Colm’s latest article is available here. The following phrase gives a flavour: “The French and German leaders have created instead a damaging rift with Britain without delivering any worthwhile advance at all…”
Hans-Werner Sinn replies to his critics in relation to Target 2 balances here. Readers of this blog will undoubtedly draw their own conclusions. At the heart of his fallacy is the conceptual absurdity of separate regional credit policies in a monetary union with perfect capital mobility.
See the following contribution here from Hans-Werner Sinn. It is certainly original but frankly alarmist. It focuses on the fact that National Central Banks within the euro system are lending bilaterally to each other though without changing the monetary base as a whole. Sinn jumps from there to draw apparently worrying conclusions: that these are “forced capital exports”; that they are the counterparty to current account deficits and that “the PIGS would have had a hard time finding the money to pay for their net imports”.
There is not a scintilla of evidence that the private non-bank sector in the PIGS has lost access to normal European financial markets. If the Bundesbank lends to the Central Bank of Ireland, it does not, in any sense, expand the availability of credit to the private non-bank sector in Ireland. Similarly, German households and firms do not suffer a credit contraction. This is, of course, because there is free movement of capital within the single currency area.
The second non-sequitur in Sinn’s article is the association of accumulated current account deficits in the PIGS with these bilateral loans. Ireland has, of course, a current account surplus so the point is completely irrelevant to at least one of the PIGS. Sinn notes that Italy has not availed of these inter NCB loans, despite its current account deficit, but mistakenly attributes this to virtuous policy on the part of the Italian authorities! It is of course because Italy so far has not yet suffered from a banking or sovereign debt crisis. And for no other reason.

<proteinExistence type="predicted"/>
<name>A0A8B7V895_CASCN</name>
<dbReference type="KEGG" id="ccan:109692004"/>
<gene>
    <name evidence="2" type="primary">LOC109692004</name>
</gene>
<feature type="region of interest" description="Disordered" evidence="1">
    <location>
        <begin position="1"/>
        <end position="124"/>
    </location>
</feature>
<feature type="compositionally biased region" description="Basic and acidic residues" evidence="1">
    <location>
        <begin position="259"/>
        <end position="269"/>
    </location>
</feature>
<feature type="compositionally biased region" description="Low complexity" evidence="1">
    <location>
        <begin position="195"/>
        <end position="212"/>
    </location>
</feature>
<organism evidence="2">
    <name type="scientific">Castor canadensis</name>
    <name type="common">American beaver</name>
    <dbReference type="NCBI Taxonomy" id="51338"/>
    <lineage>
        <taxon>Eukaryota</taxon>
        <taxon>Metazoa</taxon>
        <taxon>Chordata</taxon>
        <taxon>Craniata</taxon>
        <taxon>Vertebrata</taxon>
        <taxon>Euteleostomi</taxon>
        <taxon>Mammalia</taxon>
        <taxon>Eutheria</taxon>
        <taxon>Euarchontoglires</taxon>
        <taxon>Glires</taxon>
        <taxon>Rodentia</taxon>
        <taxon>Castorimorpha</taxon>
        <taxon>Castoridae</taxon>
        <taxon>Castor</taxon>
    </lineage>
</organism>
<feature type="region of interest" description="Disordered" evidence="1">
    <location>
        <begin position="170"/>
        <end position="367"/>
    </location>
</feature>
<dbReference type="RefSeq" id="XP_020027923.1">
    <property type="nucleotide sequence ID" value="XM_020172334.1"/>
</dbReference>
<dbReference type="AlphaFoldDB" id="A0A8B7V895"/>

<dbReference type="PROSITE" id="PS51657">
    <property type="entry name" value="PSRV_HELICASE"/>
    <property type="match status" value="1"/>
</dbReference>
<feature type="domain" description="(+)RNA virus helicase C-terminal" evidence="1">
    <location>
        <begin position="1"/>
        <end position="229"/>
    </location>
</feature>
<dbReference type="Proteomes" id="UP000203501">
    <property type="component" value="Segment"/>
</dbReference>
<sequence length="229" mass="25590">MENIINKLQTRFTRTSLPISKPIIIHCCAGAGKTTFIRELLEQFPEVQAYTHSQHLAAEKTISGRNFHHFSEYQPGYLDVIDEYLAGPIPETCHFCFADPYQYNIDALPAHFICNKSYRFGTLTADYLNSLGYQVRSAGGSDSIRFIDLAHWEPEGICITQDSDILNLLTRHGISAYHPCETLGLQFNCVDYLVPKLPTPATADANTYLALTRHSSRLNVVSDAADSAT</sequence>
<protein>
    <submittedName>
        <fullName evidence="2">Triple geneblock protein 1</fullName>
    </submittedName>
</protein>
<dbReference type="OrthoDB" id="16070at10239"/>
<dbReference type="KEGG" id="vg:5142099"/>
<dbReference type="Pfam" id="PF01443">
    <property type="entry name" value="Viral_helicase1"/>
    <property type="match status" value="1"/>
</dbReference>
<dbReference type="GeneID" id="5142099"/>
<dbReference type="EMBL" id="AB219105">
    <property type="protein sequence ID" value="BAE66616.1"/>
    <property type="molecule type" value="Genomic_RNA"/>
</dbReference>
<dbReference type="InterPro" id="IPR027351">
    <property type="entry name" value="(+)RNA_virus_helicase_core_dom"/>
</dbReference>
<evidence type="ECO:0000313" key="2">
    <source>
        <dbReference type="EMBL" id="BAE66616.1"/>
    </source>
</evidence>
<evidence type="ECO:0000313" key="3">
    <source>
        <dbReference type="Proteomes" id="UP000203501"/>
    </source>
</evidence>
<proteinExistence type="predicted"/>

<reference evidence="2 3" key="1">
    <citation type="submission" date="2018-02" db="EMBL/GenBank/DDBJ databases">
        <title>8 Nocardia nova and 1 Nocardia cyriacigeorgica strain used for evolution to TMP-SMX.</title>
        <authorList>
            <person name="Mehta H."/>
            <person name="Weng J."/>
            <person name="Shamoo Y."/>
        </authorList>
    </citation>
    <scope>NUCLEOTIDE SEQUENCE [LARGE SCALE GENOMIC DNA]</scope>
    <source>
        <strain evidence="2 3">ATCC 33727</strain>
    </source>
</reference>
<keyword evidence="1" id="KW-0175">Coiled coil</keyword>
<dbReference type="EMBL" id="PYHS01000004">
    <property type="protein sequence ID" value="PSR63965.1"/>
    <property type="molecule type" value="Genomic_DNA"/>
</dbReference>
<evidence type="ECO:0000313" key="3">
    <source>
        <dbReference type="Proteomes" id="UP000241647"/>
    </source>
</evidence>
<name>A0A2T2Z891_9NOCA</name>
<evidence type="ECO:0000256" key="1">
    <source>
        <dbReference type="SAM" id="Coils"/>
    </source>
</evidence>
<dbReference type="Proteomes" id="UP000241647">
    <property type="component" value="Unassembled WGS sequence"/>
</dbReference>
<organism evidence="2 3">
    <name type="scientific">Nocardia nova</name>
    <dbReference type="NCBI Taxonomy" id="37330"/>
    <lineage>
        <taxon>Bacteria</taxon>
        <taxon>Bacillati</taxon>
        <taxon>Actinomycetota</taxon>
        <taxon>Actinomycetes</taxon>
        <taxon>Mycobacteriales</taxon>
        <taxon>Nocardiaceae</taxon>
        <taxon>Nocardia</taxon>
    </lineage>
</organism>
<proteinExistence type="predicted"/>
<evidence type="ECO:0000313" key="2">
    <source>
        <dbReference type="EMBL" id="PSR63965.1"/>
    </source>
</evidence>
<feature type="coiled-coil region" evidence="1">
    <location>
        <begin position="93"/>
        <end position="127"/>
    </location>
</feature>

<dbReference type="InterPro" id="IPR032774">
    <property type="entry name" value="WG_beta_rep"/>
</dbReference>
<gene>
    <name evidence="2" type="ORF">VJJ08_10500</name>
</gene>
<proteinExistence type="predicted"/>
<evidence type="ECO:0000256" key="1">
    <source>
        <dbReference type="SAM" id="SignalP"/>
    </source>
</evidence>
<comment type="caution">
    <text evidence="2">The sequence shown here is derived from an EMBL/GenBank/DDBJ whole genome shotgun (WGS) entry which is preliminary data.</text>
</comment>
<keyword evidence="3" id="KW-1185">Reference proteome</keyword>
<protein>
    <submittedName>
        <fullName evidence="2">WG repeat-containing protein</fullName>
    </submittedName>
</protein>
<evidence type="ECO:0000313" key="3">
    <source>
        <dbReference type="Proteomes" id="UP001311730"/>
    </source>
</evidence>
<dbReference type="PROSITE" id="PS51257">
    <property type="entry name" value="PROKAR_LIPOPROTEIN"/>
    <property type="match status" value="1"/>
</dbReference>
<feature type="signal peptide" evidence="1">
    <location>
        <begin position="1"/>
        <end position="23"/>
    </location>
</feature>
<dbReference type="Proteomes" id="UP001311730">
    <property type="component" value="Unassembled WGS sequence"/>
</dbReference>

My suspicion is that Target 2 credit is ultimately guaranteed by the ECB: that the Bundesbank loans to the Central Bank of Ireland should be considered as contingent items on the ECB balance sheet. In short, that Target 2 credit is simply a mechanism for implementing ECB policy. But I remain to be corrected on this.
I have been disappointed but not surprised by the lack of comment on Edgar Morgenroth’s blog about the threat to introduce a low rate of corporation tax in Northern Ireland.
We are all well used to IDA shibboleths about the Republic of Ireland’s advantages other than the low Corporate Tax rate. We are told about the modern infrastructure, the well educated labour force (sic), EU membership and the fact that the Republic of Ireland is English- speaking. Northern Ireland has all of these as well as a dramatically lower cost base: we’ve even stopped killing each other in large numbers.
The UK already has generous R&D incentives and intellectual property incentives are already trumped by other European countries such as the Netherlands. The Republic’s only remaining advantages may be its sovereign ability to skate close to the wind of tax haven status: relaxed rules on transfer pricing, absence of controlled foreign company laws, limited rules on thin capitalisation and its skill at negotiating double tax treaties.
Is that all the Republic has? Surely, I’ve missed something!